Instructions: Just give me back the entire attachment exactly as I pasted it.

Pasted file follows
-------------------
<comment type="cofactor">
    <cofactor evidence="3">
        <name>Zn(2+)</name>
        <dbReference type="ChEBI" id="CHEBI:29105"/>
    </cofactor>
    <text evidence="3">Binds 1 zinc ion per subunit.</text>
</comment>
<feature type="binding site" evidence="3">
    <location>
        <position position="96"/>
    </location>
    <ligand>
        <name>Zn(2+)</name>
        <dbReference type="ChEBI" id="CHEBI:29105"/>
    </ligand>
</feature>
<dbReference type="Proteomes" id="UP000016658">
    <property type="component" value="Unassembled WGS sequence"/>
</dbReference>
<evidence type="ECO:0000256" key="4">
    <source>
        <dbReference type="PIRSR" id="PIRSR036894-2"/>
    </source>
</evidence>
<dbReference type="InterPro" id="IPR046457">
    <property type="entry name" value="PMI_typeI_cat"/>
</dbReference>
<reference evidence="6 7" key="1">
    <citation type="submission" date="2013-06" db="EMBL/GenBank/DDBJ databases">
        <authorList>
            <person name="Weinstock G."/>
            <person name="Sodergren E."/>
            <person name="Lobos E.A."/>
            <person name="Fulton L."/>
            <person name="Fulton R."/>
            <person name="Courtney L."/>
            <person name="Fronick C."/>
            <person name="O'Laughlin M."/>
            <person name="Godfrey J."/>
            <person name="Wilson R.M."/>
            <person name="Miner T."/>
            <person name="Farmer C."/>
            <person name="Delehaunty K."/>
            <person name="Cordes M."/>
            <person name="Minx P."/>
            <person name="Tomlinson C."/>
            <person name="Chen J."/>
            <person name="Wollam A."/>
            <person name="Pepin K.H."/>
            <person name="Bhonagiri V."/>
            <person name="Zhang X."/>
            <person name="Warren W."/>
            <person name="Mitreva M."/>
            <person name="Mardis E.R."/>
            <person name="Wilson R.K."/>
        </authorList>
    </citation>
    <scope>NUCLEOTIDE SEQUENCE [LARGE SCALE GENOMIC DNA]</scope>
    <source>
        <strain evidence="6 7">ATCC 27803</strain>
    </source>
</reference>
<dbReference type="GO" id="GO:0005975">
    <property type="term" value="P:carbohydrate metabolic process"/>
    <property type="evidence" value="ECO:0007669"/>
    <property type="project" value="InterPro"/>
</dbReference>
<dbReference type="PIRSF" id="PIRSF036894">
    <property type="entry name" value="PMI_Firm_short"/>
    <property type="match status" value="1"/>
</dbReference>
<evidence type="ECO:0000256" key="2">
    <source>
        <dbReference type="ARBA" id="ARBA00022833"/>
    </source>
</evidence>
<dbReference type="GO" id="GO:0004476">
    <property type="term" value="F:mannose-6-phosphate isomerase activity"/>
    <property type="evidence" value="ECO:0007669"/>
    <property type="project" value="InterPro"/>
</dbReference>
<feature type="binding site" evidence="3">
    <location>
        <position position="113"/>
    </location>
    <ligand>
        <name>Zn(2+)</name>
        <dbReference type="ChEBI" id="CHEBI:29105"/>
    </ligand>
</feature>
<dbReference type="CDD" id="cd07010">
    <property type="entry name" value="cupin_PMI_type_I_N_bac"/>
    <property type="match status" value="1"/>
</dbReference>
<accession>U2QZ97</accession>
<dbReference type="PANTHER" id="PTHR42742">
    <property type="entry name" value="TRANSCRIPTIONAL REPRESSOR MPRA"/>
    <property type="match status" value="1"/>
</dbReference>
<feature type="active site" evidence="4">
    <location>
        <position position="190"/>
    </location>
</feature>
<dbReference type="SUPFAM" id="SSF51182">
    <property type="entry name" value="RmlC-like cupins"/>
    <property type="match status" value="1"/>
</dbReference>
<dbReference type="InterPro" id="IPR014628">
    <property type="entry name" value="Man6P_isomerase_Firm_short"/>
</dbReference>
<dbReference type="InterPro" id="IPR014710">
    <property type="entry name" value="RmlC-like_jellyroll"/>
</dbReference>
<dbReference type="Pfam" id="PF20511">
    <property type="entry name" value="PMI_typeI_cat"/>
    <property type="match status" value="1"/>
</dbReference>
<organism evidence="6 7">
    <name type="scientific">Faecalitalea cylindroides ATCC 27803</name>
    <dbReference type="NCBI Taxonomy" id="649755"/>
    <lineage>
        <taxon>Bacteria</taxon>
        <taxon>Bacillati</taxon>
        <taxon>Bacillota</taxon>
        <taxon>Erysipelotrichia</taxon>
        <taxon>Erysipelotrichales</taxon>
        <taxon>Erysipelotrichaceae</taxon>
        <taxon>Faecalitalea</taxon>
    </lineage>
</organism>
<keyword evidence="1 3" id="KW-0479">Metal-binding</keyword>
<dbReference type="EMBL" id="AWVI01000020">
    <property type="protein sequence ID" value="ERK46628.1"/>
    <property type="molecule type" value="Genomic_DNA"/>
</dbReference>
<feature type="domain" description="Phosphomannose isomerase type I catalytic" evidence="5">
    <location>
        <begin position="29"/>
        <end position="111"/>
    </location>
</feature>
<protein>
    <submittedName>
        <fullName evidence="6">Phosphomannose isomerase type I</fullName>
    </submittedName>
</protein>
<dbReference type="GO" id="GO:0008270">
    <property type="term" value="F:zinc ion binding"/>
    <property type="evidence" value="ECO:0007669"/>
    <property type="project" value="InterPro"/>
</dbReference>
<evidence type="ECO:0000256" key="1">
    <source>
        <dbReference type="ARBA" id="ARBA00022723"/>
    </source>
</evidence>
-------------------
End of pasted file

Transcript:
<comment type="cofactor">
    <cofactor evidence="3">
        <name>Zn(2+)</name>
        <dbReference type="ChEBI" id="CHEBI:29105"/>
    </cofactor>
    <text evidence="3">Binds 1 zinc ion per subunit.</text>
</comment>
<feature type="binding site" evidence="3">
    <location>
        <position position="96"/>
    </location>
    <ligand>
        <name>Zn(2+)</name>
        <dbReference type="ChEBI" id="CHEBI:29105"/>
    </ligand>
</feature>
<dbReference type="Proteomes" id="UP000016658">
    <property type="component" value="Unassembled WGS sequence"/>
</dbReference>
<evidence type="ECO:0000256" key="4">
    <source>
        <dbReference type="PIRSR" id="PIRSR036894-2"/>
    </source>
</evidence>
<dbReference type="InterPro" id="IPR046457">
    <property type="entry name" value="PMI_typeI_cat"/>
</dbReference>
<reference evidence="6 7" key="1">
    <citation type="submission" date="2013-06" db="EMBL/GenBank/DDBJ databases">
        <authorList>
            <person name="Weinstock G."/>
            <person name="Sodergren E."/>
            <person name="Lobos E.A."/>
            <person name="Fulton L."/>
            <person name="Fulton R."/>
            <person name="Courtney L."/>
            <person name="Fronick C."/>
            <person name="O'Laughlin M."/>
            <person name="Godfrey J."/>
            <person name="Wilson R.M."/>
            <person name="Miner T."/>
            <person name="Farmer C."/>
            <person name="Delehaunty K."/>
            <person name="Cordes M."/>
            <person name="Minx P."/>
            <person name="Tomlinson C."/>
            <person name="Chen J."/>
            <person name="Wollam A."/>
            <person name="Pepin K.H."/>
            <person name="Bhonagiri V."/>
            <person name="Zhang X."/>
            <person name="Warren W."/>
            <person name="Mitreva M."/>
            <person name="Mardis E.R."/>
            <person name="Wilson R.K."/>
        </authorList>
    </citation>
    <scope>NUCLEOTIDE SEQUENCE [LARGE SCALE GENOMIC DNA]</scope>
    <source>
        <strain evidence="6 7">ATCC 27803</strain>
    </source>
</reference>
<dbReference type="GO" id="GO:0005975">
    <property type="term" value="P:carbohydrate metabolic process"/>
    <property type="evidence" value="ECO:0007669"/>
    <property type="project" value="InterPro"/>
</dbReference>
<dbReference type="PIRSF" id="PIRSF036894">
    <property type="entry name" value="PMI_Firm_short"/>
    <property type="match status" value="1"/>
</dbReference>
<evidence type="ECO:0000256" key="2">
    <source>
        <dbReference type="ARBA" id="ARBA00022833"/>
    </source>
</evidence>
<dbReference type="GO" id="GO:0004476">
    <property type="term" value="F:mannose-6-phosphate isomerase activity"/>
    <property type="evidence" value="ECO:0007669"/>
    <property type="project" value="InterPro"/>
</dbReference>
<feature type="binding site" evidence="3">
    <location>
        <position position="113"/>
    </location>
    <ligand>
        <name>Zn(2+)</name>
        <dbReference type="ChEBI" id="CHEBI:29105"/>
    </ligand>
</feature>
<dbReference type="CDD" id="cd07010">
    <property type="entry name" value="cupin_PMI_type_I_N_bac"/>
    <property type="match status" value="1"/>
</dbReference>
<accession>U2QZ97</accession>
<dbReference type="PANTHER" id="PTHR42742">
    <property type="entry name" value="TRANSCRIPTIONAL REPRESSOR MPRA"/>
    <property type="match status" value="1"/>
</dbReference>
<feature type="active site" evidence="4">
    <location>
        <position position="190"/>
    </location>
</feature>
<dbReference type="SUPFAM" id="SSF51182">
    <property type="entry name" value="RmlC-like cupins"/>
    <property type="match status" value="1"/>
</dbReference>
<dbReference type="InterPro" id="IPR014628">
    <property type="entry name" value="Man6P_isomerase_Firm_short"/>
</dbReference>
<dbReference type="InterPro" id="IPR014710">
    <property type="entry name" value="RmlC-like_jellyroll"/>
</dbReference>
<dbReference type="Pfam" id="PF20511">
    <property type="entry name" value="PMI_typeI_cat"/>
    <property type="match status" value="1"/>
</dbReference>
<organism evidence="6 7">
    <name type="scientific">Faecalitalea cylindroides ATCC 27803</name>
    <dbReference type="NCBI Taxonomy" id="649755"/>
    <lineage>
        <taxon>Bacteria</taxon>
        <taxon>Bacillati</taxon>
        <taxon>Bacillota</taxon>
        <taxon>Erysipelotrichia</taxon>
        <taxon>Erysipelotrichales</taxon>
        <taxon>Erysipelotrichaceae</taxon>
        <taxon>Faecalitalea</taxon>
    </lineage>
</organism>
<keyword evidence="1 3" id="KW-0479">Metal-binding</keyword>
<dbReference type="EMBL" id="AWVI01000020">
    <property type="protein sequence ID" value="ERK46628.1"/>
    <property type="molecule type" value="Genomic_DNA"/>
</dbReference>
<feature type="domain" description="Phosphomannose isomerase type I catalytic" evidence="5">
    <location>
        <begin position="29"/>
        <end position="111"/>
    </location>
</feature>
<protein>
    <submittedName>
        <fullName evidence="6">Phosphomannose isomerase type I</fullName>
    </submittedName>
</protein>
<dbReference type="GO" id="GO:0008270">
    <property type="term" value="F:zinc ion binding"/>
    <property type="evidence" value="ECO:0007669"/>
    <property type="project" value="InterPro"/>
</dbReference>
<evidence type="ECO:0000256" key="1">
    <source>
        <dbReference type="ARBA" id="ARBA00022723"/>
    </source>
</evidence>